The author fluidly assesses the intrinsic worth of a person's life and the accompanying notion of when is living worthwhile. The Dog Stars reads as an individual's (Hig's) daily profit and loss ledger statement, presented in the form of a forensically detailed, introspectively interlaced, play-by-play. Heller engenders a melancholy atmosphere, subtly pervaded by a continual sense of chance, possibility, and at times, inevitability. Post apocalypse scenarios are difficult situations for sustaining credibility vis-à-vis a typically normal, average existence. Heller succeeds by setting up and maintaining an austere, matter of fact, framework throughout.

IanH_KCMO Oct 04, 2016

A heartbreaking post-apocalyptic novel written by a poet. No seriously! Poet and adventurer! And it's easily the most beautiful prose I have read in a long, long time. The voice Heller installs in his protagonist Hig is one of a man with pretty much one thing keeping him together nearly 10 years after a pandemic wiped out almost everyone. He lives with his dog and a borderline sociopathic gun nut at a small Colorado airport near the mountains fending off marauders and waiting for the moment his "neighbor" realizes Hig is obsolete. Not pulling his weight despite his airborn reconnaissance missions. And then something happens that causes Hig's whole life to become unglued because of course it does. That's what makes this such an excellent human sort of experience. It's like Cormac McCarthy's "The Road" in re the lyricism of the prose and the no-man's-land the Earth's survivors create in the absence of a structured society. But where McCarthy's worldview was a bleak one of a father trying to get his son to safety via overcoming horror after horror in the future world, Heller's novel is full of hope and pinpoints the small pleasures that emerge after everything you love has been taken away. It's about a broken man attempting to fix himself. Then again, I'm just a total sucker for guy-and-his-dog stories.

TSCPL_ChrisB Jun 04, 2016

If Hemingway had written a post-apocalyptic novel, I think it would’ve looked very similar to The Dog Stars. Our protagonist, Hig, is built from the same mold as Nick Adams. He likes the outdoors, fishing, and life. That last one is important because, keep in mind, this is a very, very dark world. It bears great similarity to the world of Cormac McCarthy’s The Road.

Oct 13, 2015

This is another nail biter with no explanation of what the horror is...
Great characters and an ending which could well be continued in a sequel, to fill in the back story and extrapolate into the future. I like how the author goes back and forth in time, connecting threads at the end.

May 14, 2015

Oh boy, where do I begin?

The first 200 pages of this book were very interesting. Heller does a great job describing the places he imagines. I could really feel myself in this foggy and mountainous Coloradan forest with a redneck (which I inexplicably imagined as Trevor from GTA5 with a big bushy beard) and a dog (perhaps a Jack Russell? I know the breed is mentioned, but I don't usually really care about the specifics. I prefer using my imagination). It made me want to listen to some Bob Dylan for some reason. Anyways, everything is totally fine by me until I realized the early story has no plot. Higs embarks on a couple of adventures, but comes back after a while like nothing happened. Also, why does everything have to be so dark? Gosh, it's a miracle he never tried to deliberately crash his plane into a cliff. Nevertheless, if the book had been only 200 pages long, I would not have had a problem giving it 4-5 stars.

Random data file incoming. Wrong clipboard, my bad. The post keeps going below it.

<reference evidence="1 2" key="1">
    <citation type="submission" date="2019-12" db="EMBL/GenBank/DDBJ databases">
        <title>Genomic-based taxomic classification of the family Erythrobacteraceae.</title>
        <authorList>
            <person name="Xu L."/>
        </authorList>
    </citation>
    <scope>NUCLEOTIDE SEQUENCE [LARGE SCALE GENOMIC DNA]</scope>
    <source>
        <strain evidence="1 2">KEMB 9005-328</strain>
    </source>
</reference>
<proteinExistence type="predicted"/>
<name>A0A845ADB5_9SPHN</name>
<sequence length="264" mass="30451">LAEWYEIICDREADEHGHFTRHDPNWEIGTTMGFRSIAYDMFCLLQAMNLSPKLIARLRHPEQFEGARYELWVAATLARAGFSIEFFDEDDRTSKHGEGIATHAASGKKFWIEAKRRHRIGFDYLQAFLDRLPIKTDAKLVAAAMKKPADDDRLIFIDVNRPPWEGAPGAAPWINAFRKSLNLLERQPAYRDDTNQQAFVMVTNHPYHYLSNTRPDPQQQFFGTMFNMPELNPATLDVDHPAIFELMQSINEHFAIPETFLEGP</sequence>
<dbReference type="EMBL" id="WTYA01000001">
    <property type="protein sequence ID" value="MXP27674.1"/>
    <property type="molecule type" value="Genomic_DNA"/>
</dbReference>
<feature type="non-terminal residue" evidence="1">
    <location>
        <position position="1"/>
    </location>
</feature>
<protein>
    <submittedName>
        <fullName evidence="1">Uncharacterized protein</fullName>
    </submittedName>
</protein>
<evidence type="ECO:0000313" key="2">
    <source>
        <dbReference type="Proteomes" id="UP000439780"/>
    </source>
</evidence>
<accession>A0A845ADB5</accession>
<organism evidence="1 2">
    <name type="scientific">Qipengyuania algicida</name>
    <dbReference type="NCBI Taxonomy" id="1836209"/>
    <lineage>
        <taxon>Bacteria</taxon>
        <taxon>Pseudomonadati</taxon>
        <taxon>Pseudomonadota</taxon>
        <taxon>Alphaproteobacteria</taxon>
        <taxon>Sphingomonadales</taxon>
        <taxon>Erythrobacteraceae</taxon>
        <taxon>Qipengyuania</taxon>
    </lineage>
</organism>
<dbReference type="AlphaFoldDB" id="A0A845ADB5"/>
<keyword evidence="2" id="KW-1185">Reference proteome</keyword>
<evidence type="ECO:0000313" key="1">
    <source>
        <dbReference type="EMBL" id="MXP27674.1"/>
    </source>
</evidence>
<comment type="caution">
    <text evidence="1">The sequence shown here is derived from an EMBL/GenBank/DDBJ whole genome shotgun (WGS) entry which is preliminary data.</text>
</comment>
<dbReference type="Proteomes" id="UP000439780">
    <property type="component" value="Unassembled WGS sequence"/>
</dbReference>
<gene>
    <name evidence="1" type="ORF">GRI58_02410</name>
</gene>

But these last 120 pages. Oh dear, these last 120 pages. Pure torture to read through these last 120 pages. The fact that I actually finished this book is unfathomable to me. Heller tries (and fails) to make us like Cima and Pops. How could he fail so drastically when Jasper and Bangley were such lovable characters? These last pages are confusing as hell (made worst by the fact that narrative text and dialogue are the same. No quotations mark, nothing!). I still have no idea who the antagonist is, though it is made pretty obvious (or is it?) that something came down in the end. The end is cheesy at the very best. You don't have to read them; since there is no plot in the 200 pages worth reading, why should you put yourself through all of this?

I loved reading the beginning of the Dog Stars, but I swear to God I'm never picking it up again.

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ArapahoeMaryA Apr 11, 2019

You can't metabolize the loss. It is in the cells of your face, your chest, behind the eyes, in the twists of your gut. Muscle, sinew, bone. It is all of you. When you walk you propel it forward....Then it sits with you. The pain puts its arm over your shoulders. It is your closest friend, steadfast. And at night you can't bear to hear your own breath, unaccompanied by another. And underneath the big stillness like a score, is the roaring of the cataract of everything being and being torn away.

So I wonder what it is this need to tell. To animate somehow the deathly stillness of the profoundest beauty. Breathe life in the telling.